The Perils of Pauline (1947)





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The third of four films bearing the title of The Perils of Pauline, this musical biopic purports to tell the life story of famed silent serial queen Pearl White. Right at the beginning, however, an introductory title informs the audience that what follows is merely "suggested" by incidents in White's life and career. Translation: The film is a fabrication from beginning to end, but an enjoyable one. Played on all four cylinders by Betty Hutton, White is introduced as a frustrated factory worker who aspires to become a dramatic actress. She joins a touring theatrical troupe managed by handsome but pompous Mike (John Lund), but fame and fortune elude her because she's unable to suppress her natural rambunctiousness. In desperation, White takes a job at a movie studio, where she promptly finds herself in the middle of a slapstick pie fight. With the help of bombastic director Mac (William Demarest), top-hatted villain portrayer Timmy (Billy De Wolfe), and imperious dramatics coach Julia (Constance Collier), Pearl soon becomes world-famous as the star of such cliffhanging, tied-to-the-railroad-tracks serials as The Perils of Pauline (hence the title of this film). At the height of her fame, she arranges for her theatrical mentor Mike to get a job as her leading man, forcing him to swallow his pride and admit that he's been in love with her from the moment he met her. A series of clich├ęd complications contrive to separate White and Mike, but he returns to her arms when she's seriously injured during a Parisian stage performance. A few fairly credible recreations of silent moviemaking techniques aside, The Perils of Pauline is wildly anachronistic and inaccurate (for one thing, Pearl White made most of her serials in New Jersey rather than Hollywood). As a musical comedy, however, the film passes muster, especially during the performance of such Frank Loesser tunes as "I Wish I Didn't Love You So" and "The Sewing Machine." As a bonus, the film rounds up several silent-movie veterans in cameo roles, including William Farnum, Chester Conklin, Jimmy Finlayson, Creighton Hale, Hank Mann -- and Paul Panzer, who played the sneering villain in the original 1914 Perils of Pauline.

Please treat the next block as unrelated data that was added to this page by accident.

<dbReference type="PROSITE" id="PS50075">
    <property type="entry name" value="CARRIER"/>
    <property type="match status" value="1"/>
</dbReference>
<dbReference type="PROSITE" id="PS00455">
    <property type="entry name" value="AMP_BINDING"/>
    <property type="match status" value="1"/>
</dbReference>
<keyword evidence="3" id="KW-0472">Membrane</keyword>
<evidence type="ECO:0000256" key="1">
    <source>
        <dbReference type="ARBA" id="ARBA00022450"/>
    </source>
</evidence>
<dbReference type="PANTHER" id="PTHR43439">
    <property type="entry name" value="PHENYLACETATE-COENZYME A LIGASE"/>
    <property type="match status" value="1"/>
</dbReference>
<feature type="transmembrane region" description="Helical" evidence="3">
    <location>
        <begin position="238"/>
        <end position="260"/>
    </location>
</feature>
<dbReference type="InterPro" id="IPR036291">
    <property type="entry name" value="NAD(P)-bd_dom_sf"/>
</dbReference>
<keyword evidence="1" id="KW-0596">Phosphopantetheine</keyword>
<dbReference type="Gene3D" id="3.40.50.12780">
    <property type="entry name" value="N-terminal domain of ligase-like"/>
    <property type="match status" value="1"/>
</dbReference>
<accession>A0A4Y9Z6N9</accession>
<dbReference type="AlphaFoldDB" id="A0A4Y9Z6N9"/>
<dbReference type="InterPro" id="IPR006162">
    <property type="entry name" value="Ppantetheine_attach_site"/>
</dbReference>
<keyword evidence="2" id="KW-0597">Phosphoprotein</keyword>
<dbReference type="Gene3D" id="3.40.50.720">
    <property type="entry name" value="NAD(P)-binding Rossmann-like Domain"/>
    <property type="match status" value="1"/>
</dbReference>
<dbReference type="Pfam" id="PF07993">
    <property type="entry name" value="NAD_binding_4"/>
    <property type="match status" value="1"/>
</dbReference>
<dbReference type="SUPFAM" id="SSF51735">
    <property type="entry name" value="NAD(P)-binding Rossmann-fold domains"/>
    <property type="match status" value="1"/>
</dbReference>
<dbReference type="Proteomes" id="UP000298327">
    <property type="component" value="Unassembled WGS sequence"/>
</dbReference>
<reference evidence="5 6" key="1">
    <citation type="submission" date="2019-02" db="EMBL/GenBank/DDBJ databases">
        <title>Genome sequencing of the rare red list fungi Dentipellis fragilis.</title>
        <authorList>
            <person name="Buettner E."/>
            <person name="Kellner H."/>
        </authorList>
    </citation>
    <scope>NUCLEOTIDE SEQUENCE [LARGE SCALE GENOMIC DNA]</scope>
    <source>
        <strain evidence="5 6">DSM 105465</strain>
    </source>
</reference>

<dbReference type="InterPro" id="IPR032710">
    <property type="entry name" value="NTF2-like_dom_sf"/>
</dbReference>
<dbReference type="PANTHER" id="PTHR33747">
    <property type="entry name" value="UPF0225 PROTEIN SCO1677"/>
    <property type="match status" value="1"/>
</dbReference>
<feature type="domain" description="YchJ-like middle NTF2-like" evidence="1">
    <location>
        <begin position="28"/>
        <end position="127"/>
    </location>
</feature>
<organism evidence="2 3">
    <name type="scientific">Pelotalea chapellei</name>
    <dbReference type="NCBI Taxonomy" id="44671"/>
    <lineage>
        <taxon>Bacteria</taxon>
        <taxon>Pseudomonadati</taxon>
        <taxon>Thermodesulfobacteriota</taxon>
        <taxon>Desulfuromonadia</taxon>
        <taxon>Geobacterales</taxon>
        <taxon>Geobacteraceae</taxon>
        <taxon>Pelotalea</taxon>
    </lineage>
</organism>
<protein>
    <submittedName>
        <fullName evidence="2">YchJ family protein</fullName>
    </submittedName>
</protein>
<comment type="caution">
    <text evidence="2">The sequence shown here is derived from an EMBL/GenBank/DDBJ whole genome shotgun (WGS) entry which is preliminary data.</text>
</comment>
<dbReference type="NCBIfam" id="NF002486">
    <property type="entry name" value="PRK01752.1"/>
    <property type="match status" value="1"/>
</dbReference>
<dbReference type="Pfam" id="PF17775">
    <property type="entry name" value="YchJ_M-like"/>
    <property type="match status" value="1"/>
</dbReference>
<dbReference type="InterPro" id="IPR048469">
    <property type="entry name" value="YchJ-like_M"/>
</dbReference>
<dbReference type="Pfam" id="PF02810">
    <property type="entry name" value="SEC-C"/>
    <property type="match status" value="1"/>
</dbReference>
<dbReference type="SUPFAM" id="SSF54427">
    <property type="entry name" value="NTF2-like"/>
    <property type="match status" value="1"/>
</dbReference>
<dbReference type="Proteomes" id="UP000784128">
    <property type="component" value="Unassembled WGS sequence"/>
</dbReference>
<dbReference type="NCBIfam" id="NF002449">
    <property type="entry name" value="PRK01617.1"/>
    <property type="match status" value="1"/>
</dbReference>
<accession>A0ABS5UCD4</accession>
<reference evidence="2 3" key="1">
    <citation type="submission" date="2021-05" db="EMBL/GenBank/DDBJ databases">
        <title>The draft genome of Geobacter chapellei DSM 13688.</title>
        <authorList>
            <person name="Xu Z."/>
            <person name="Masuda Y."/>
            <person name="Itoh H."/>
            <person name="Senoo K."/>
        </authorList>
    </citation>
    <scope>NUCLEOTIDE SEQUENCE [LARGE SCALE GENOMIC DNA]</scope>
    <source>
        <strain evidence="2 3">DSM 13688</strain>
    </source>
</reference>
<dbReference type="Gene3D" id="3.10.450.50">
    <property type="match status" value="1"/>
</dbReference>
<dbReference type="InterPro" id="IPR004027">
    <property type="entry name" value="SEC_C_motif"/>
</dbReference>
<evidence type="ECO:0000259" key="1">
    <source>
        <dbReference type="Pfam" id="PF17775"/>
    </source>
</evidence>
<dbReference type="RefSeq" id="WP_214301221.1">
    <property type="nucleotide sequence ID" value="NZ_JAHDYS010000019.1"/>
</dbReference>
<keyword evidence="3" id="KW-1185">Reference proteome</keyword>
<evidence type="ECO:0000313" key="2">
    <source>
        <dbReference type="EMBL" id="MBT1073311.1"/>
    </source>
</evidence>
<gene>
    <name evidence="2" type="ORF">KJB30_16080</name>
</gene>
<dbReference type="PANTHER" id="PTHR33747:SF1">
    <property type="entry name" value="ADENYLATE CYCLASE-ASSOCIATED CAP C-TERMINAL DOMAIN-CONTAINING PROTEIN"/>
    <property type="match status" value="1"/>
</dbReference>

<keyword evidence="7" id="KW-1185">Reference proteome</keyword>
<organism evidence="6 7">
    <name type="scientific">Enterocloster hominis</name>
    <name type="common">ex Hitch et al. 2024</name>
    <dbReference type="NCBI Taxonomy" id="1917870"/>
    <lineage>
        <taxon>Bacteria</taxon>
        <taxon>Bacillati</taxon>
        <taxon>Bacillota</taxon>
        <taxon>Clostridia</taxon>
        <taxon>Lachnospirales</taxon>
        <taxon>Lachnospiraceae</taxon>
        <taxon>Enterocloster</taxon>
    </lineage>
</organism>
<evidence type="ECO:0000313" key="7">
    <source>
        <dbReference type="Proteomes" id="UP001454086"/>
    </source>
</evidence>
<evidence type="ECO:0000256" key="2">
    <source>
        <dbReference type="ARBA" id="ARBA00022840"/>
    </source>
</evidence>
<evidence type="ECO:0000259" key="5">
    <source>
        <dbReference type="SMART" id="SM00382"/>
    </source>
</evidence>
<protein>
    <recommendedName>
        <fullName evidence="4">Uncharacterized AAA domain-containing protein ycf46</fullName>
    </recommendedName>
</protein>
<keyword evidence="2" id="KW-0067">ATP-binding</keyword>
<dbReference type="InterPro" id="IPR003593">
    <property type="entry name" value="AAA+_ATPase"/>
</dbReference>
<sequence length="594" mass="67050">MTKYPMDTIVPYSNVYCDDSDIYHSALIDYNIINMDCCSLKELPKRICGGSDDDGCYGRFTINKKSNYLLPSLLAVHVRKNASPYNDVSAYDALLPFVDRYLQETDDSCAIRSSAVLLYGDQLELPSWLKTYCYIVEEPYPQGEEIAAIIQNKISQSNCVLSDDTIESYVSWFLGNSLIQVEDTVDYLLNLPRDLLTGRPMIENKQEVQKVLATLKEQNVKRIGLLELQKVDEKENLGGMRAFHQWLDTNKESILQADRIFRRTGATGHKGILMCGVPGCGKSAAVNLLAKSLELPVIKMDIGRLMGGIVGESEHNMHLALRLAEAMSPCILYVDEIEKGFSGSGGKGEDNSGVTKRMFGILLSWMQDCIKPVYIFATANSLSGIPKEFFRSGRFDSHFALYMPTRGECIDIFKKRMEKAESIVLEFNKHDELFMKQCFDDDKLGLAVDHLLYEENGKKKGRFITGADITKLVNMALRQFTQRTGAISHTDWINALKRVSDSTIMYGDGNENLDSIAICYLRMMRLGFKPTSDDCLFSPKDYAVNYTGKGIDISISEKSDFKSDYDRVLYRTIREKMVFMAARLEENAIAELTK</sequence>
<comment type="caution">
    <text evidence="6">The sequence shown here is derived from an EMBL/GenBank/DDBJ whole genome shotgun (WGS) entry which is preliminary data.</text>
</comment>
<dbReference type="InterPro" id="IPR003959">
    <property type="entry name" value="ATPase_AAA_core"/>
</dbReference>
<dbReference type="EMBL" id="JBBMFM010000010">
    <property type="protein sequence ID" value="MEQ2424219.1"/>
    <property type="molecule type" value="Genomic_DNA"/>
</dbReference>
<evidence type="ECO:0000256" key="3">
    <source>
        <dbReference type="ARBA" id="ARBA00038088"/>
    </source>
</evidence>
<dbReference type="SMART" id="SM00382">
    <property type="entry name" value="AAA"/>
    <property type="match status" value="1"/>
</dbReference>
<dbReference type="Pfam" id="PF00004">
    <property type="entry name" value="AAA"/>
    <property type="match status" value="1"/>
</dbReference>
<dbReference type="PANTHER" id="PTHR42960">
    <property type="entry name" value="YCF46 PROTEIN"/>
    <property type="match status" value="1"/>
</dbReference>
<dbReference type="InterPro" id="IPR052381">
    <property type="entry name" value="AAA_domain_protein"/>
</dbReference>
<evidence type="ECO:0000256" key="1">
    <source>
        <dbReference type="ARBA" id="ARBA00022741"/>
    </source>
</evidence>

Classics , Comedy , Drama , Musical & Performing Arts
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Chester Conklin
as Chef Comic
Creighton Hale
as Marcelled leading man
James Finlayson
as Chef Comic
Billy De Wolfe
as Timmy Timmons
Betty Hutton
as Pearl White
Rex Lease
as Reporter
John Lund
as Michael Farrington
Frank Faylen
as Joe Gurt
Constance Collier
as Julia Gibbs
Tom Dugan
as Balloonist
Jack Shea
as Workman
William Farnum
as Hero, Western Saloon
Francis McDonald
as Heavy, Western Saloon
Hank Mann
as Chef Comic
'Snub' Pollard
as Propman, Western Saloon
Heinie Conklin
as Studio Cop
Stanley Blystone
as Reporter
Frank Ferguson
as Theater Owner
Bert Roach
as Bartender, Western Saloon
Bess Flowers
as Reporter
Harry Hayden
as Stage manager
Julia Faye
as Nurse
Chester Clute
as Willie Millick
Franklyn Farnum
as Friar John
Eugene Borden
as French doctor
Paul Panzer
as Gent, Interior Drawing Room
Sidney D'Albrook
as Reporter
Ethel Clayton
as Lady Montague
Franklin Farnum
as Friar John
Eric Alden
as Officer
Harry "Snub" Pollard
as Propman in Saloon
Paula Ray
as Reporter
John 'Skins' Miller
as Cameraman, Drawing Room Set
Ray de Ravenne
as Call Boy
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Critic Reviews for The Perils of Pauline

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Audience Reviews for The Perils of Pauline

Paramount's fantasy retelling of the "life" of silent screen star Pearl White was one of Hutton's best films; amusing and fast-moving with a Frank Loesser score that includes "Papa Don't Preach to Me" and the Oscar-nominated "I Wish I Didn't Love You So."

Michael Troudt
Michael Troudt

Not really a bio of Pearl White, but a perfect vehicle for Betty's unique talents. She's bursting with energy as usual but not quite to the obnoxious degree she could sometimes attain.

jay nixon
jay nixon

Super Reviewer

68/100. Betty Hutton is her usual over enthusiastic, animated and peppy self, but she is effective in the title role. As far as period detail and historical accuracy, very poor indeed. But, it was made to be entertaining, not accurate. Nicely produced, if not a bit overdone. Billy de Wolfe stands out in the supporting cast and is quite good, William Demarest is fun as the frazzled director. The musical numbers are decent, but none are outstanding except for the Oscar nominated song "I Wish I Didn't Love You So", a beautiful tune. It's fun overall though, good pacing. John Lund is bland in a pivotal role. For the time, some of the special effects are good.

James Higgins
James Higgins

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